Sony did understand that the right stick was for camera controls from the get go though. After Ape Ecape, Spyro and Medievil used it.
 
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godhandiscen

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well that was the case for almost every game. the right stick on PS1 was only really used by games that were designed for the Analog Joystick (Mech sims, flight sims, space sims etc.) only at the very end of the PS1's lifespan did games start to use the right stick in a way that it's used today or the way N64 C buttons were used.

so it wasn't as obvious to many as you claimed.
I guess it wasn’t as obvious. I was also very into video game culture back then, so probably it was obvious to me because I read it on magazines or what not.
 
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jigglet

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Sony did understand that the right stick was for camera controls from the get go though. After Ape Ecape, Spyro and Medievil used it.

I don't know, games that were released 18-24 months later? Remember back then dev times were 12-18 months. I find it hard to believe this is what Sony had in their minds at the time.
 

ShadowLag

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Let's not fanboy this up. The truth is Sony themselves didn't know what to do with it, and has been pointed out in this thread, it was likely coincidence rather than visionary thinking that lead to it becoming the defacto standard.

Not a fanboy by any means, I'm speaking in a more general sense. I was pointing out that for every invention that ultimately leads to industry-wide adoption, there is always, always a legion of people that for some reason hate new things and need to call them gimmicks. Indeed, Sony is very rarely on the innovation boat!
 
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jigglet

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Not a fanboy by any means, I'm speaking in a more general sense. I was ponting out that for every invention that ultimately leads to industry-wide adoption, there is always, always a legion of people that for some reason hate new things and need to call them gimmicks. Indeed, Sony is very rarely on the innovation boat!

Yes I agree in a general sense. That's why I also hate it when anyone uses the word "gimmick" prematurely.

I just don't want this to become a fanboy war thread :) I find the dual analogue an interesting bit of history and just want to focus on that
 

fersnake

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IIRC Nintendo were the first to introduce the concept of a set of controls dedicated to the camera in 3D environments with the C buttons on the right of the N64 pad.

I remember that when the first dual analog controllers from Sony showed up, most kids already knew how to use them thanks to Mario 64.

Sony refined the concept, and their design proved to be more versatile, but I feel that without Nintendo, the concept would not have been as popular.
Nintendo did it first?, nobody can make something cuz nintendo LOL
 
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Trimesh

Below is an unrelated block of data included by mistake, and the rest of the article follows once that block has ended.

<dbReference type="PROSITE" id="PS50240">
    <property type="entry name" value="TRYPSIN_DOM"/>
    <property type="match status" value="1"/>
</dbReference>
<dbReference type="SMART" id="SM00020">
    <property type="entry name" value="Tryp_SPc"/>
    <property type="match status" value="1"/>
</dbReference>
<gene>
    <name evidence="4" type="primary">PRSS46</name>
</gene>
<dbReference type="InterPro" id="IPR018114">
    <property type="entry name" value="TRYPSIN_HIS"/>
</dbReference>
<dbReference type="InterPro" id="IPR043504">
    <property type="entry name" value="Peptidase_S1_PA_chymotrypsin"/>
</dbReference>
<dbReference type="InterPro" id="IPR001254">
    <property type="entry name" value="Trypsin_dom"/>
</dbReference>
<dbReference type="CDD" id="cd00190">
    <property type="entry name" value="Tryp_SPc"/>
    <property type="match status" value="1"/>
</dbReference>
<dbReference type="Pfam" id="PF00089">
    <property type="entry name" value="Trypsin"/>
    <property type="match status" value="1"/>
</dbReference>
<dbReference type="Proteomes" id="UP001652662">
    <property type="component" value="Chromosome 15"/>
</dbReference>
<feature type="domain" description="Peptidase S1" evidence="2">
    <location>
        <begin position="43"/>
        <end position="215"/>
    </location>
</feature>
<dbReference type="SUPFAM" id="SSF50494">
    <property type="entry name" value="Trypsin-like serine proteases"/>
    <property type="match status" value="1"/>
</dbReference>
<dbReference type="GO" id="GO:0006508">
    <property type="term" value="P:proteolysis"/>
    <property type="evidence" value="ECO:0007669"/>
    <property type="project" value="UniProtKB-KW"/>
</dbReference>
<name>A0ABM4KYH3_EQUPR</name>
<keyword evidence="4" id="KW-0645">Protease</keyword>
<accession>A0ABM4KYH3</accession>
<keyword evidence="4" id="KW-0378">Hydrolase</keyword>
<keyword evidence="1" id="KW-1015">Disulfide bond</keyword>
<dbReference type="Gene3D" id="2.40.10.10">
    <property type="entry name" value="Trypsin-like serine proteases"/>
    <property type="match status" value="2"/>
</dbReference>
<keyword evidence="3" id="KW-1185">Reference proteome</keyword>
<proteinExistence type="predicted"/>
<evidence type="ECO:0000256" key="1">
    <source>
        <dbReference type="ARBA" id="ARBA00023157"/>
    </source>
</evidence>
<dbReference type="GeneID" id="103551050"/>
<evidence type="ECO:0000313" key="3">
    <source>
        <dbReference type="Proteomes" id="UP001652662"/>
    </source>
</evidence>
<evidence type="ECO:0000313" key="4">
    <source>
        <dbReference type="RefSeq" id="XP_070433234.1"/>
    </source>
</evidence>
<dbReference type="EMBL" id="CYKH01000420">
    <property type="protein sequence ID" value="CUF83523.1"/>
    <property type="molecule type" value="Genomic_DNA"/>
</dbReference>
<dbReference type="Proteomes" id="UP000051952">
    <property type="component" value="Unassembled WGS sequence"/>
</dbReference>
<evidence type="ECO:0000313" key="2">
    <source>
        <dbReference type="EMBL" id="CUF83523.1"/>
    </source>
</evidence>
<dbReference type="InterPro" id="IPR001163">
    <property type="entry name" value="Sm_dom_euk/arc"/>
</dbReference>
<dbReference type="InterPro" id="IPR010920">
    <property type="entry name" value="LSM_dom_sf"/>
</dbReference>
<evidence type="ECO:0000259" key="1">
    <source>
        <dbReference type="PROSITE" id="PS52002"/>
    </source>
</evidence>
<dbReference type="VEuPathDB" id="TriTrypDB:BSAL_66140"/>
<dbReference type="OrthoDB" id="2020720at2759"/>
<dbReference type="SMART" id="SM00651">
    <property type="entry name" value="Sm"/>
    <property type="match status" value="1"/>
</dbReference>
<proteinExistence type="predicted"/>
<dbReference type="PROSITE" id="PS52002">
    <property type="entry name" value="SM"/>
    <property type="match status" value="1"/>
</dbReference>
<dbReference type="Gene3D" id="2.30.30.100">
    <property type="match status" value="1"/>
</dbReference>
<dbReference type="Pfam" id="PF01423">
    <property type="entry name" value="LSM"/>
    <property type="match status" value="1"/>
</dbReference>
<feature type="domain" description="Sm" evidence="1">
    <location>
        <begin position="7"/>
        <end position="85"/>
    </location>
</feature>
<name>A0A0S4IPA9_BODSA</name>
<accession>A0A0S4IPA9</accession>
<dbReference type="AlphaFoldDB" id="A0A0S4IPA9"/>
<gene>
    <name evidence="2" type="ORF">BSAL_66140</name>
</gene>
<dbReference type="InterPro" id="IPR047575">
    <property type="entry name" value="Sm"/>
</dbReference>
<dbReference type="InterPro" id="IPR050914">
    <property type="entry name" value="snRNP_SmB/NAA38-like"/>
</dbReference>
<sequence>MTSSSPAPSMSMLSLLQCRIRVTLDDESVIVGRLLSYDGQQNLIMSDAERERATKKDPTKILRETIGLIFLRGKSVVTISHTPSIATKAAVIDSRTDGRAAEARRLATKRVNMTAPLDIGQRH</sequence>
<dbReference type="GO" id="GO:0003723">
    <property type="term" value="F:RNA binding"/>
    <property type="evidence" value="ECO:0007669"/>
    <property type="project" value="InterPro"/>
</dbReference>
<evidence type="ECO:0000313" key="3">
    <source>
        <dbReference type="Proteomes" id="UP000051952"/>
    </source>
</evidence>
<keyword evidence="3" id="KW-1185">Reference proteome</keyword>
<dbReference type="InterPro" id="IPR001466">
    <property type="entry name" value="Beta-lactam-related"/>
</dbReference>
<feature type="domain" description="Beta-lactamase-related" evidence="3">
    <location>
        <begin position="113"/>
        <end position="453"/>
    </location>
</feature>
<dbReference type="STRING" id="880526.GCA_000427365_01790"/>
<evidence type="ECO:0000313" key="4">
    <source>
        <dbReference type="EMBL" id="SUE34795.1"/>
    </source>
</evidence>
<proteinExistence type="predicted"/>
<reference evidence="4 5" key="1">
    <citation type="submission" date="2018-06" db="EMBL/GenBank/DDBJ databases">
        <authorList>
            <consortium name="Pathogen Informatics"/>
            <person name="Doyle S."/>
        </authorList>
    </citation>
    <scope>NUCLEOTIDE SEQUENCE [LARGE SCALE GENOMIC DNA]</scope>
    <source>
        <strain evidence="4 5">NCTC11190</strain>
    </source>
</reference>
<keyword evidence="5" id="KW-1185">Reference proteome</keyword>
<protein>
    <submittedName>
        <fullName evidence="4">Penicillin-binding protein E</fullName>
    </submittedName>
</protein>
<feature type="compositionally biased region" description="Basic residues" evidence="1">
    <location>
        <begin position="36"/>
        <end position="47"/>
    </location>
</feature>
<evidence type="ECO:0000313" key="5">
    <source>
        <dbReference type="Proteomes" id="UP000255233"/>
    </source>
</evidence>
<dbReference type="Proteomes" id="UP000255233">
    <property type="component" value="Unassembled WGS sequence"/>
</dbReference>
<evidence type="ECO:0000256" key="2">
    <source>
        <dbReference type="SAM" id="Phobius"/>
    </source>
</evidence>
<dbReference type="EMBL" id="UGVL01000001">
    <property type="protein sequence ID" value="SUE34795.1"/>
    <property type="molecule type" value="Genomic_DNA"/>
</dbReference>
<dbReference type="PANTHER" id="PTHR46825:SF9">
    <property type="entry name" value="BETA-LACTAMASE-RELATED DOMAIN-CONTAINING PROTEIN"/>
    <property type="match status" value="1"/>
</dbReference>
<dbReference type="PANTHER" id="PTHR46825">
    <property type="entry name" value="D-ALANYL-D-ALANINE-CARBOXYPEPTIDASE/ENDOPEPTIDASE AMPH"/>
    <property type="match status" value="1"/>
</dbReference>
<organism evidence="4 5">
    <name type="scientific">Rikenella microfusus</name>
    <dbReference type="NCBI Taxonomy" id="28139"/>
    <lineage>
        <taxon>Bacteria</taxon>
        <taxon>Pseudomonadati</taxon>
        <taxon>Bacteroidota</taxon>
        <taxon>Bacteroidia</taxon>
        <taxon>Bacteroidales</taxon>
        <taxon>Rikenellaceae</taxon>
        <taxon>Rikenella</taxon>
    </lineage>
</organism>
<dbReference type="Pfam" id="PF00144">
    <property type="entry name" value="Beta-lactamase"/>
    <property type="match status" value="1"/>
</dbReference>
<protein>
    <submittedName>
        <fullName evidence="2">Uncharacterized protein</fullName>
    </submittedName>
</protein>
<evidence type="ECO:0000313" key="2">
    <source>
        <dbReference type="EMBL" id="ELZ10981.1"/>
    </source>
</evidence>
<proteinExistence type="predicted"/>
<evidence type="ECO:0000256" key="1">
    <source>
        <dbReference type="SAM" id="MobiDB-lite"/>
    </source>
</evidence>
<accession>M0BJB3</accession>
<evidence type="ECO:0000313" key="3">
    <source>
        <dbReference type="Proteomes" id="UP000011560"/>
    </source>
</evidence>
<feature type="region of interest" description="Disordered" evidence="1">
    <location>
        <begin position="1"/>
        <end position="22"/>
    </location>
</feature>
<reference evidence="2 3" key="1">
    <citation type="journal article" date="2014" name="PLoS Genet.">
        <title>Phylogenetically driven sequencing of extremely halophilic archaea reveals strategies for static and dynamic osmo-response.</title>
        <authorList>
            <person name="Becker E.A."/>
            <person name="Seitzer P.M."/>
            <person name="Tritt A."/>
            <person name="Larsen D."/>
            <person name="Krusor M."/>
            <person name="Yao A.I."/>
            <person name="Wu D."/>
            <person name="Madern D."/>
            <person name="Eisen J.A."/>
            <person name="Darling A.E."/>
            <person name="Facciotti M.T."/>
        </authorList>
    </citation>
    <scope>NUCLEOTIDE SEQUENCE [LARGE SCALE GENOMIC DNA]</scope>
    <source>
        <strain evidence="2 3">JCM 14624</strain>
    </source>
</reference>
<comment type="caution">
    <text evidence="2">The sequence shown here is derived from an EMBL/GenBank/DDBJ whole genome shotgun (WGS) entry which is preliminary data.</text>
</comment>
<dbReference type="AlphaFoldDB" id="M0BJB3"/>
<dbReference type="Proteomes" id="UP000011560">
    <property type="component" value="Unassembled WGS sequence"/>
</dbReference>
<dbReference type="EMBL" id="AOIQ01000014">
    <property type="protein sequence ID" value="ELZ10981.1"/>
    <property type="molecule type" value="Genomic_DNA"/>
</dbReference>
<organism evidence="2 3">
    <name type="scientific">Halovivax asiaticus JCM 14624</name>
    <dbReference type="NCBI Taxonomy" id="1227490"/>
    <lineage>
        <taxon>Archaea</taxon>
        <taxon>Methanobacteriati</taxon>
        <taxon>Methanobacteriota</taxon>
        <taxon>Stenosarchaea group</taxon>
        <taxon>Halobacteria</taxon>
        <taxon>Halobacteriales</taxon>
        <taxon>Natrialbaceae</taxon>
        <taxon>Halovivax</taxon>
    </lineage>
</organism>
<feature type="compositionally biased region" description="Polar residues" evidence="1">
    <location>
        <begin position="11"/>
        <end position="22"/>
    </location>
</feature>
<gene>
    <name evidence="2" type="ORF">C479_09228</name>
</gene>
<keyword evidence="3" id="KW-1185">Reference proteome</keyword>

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I bought it and then shortly afterward they released the revised one with rumble and concave rubber tips (the first one had convex plastic I think)

The analogs also were really loose I remember.

Other way around - the original Dual Analog controller had concave finger cups and they changed to convex with the Dual Shock. I honestly always thought this was a stupid and regressive move. The Japanese version of the Dual Analog controller also had vibration while the US version didn't (presumably due to the Immersion patent - another in a long line of absurd and overbroad patents that would be rejected pretty much anywhere else, but ended up getting issued in the US).
 
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DJ Shalad

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I feel that without Nintendo, the concept would not have been as popular.

Technically speaking, Atari invented it in the 70s and the Neo Geo CD pad had a "stick" too early 90s.



 

Trimesh

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Technically speaking, Atari invented it in the 70s and the Neo Geo CD pad had a "stick" too early 90s.

That really doesn't count - it's an 8-way digital control with microswitches and not analog. It did work really nicely, especially for fighting games, though. (About the Neo-Geo CD)
 
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01011001

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Technically speaking, Atari invented it in the 70s and the Neo Geo CD pad had a "stick" too early 90s.




this stick is not analog tho. this is a digital stick that emulates sticks on an arcade machine or arcade sticks.

flight sticks were the first analog sticks is my guess, although I think some of the Gen 2 consoles had analog sticks that usually weren't used in any analog fashion by any games tho.
 
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ShadowLag

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Nintendo did it first?, nobody can make something cuz nintendo LOL

It's pretty cool that Goldeneye had a dual analog control option using 2 controllers, this guy has a great video on it:



Goldeneye was released a mere 2 days before the DualShock 1, it makes you wonder if Rare was keeping an eye on Sony's moves, or if it was the other way around!
 
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01011001

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It's pretty cool that Goldeneye had a dual analog control option using 2 controllers, this guy has a great video on it:



Goldeneye was released a mere 2 days before the DualShock 1, it makes you wonder if Rare was keeping an eye on Sony's moves, or if it was the other way around!